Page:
Customers would still be free not to sign such contracts or engage in the risky activity, in which case tort laws would still apply. And the proposals for reform, if enacted, would not mean that all such businesses will offer these contracts. But I predict that many businesses will in fact offer these contracts, and that many customers will willingly accept their terms.

Gittins also claims that customers may underestimate risk and so the government should intervene. This is a paternalistic argument regarding the ability of individuals to choose what is or is not best for them. It is an argument that has nothing to do with economic analysis.

On the other hand, the economics of Coase is quite clear in the cases that Gittins’ is concerned about: policy should, to the largest extent possible, strive to remove artificially high transactions costs, in the form of government-imposed bans on contracts between private individuals. This is exactly what the proposed reforms to the Trade Practices Act are designed to achieve.

Remember Cheryl Kernot's talk of the "dream team" when Natasha took over the leadership of the Democrats? I know, I know, it all seems like ancient history now.

At the time of Kernot's remarks, the Australian published this letter of mine (12 April 2001):

CHERYL KERNOT claims that younger voters give ``equal billing to celebrity and policy'' and prefer celebrity and humour to ``boring suits arguing about old politics'', implying that younger voters have only a superficial interest in politics and have difficulty seeing politicians for what they really are.

As a 28-year-old voter, I find Kernot's remarks puzzling. It is not difficult to see that all our political parties -- apart from some minor details -- offer the same nightmare of a social democracy rather than a liberal democracy.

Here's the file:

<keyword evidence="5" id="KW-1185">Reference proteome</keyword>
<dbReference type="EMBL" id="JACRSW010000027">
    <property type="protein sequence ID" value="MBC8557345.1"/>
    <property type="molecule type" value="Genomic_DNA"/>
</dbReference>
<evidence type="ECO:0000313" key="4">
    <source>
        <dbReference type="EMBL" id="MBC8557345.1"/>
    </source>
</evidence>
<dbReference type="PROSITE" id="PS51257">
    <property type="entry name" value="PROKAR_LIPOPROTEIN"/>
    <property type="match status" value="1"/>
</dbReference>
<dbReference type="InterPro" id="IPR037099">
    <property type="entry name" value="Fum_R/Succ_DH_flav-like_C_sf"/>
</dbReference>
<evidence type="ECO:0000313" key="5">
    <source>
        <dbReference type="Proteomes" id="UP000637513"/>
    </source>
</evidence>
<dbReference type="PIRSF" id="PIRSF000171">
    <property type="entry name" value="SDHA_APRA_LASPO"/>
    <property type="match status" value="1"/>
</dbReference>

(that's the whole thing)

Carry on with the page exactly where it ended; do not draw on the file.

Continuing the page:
Both major parties have failed to lower the overall tax and spending powers of government, and the alternatives -- the Greens, One Nation, and Democrats -- are even worse, promoting an increased role for government.

Our politicians differ only superficially in their goals but all seem to agree that it should be the government and not the individual that is sovereign. It is not difficult to see that none of Australia's younger leaders (including Stott Despoja and Aden Ridgeway) favour individual liberty, free markets and a limited constitutional democratic government over the destructive politics of envy and wealth redistribution, the promise of bigger government, greater regulation of both private and economic affairs, and higher taxes.

What is difficult to see (apparently, for Ms Kernot) is that younger voters like myself want more economic liberty and personal freedom, not less; more economic reform, not less; more serious debate about the role of government in a free society, not less. What would excite me is a politician -- (yes, just one) -- who was seriously committed to the following ideas: individual liberty and less government regulation, lower taxes and lower government spending via genuine constitutional reform, and an earnest, honest attempt at removing the government-sanctioned obstacles faced by private enterprise.

And if such a libertarian politician or party were to come on the scene, I certainly wouldn't care about their celebrity status, sense of humour or clothing.

Sigh. It seems that the more things change in politics, the more they stay the same.

Tuesday, August 20, 2002

News from the US is that it is not a matter of "if" but "when" the US will attack Iraq. Two recent but different perspectives on this issue by Australian journalists can be found here and here.

For what it's worth, a friend of mine in the US emailed me earlier this week with the following news:

"Our campus is near an air force base, and I have noticed an inordinate amount of activity during the last couple of weeks. I predict an assault on Iraq will commence soon after Labor (no "u") Day"

This seems to be consistent with a recent report from the Cato Institute. (Thanks to Tim Dunlop for this link)

For those of you who don't know, Labor (no "u") Day is the first Monday in September. I don't know if my friend is right, but perhaps September 11 might be a more auspicious day for an attack?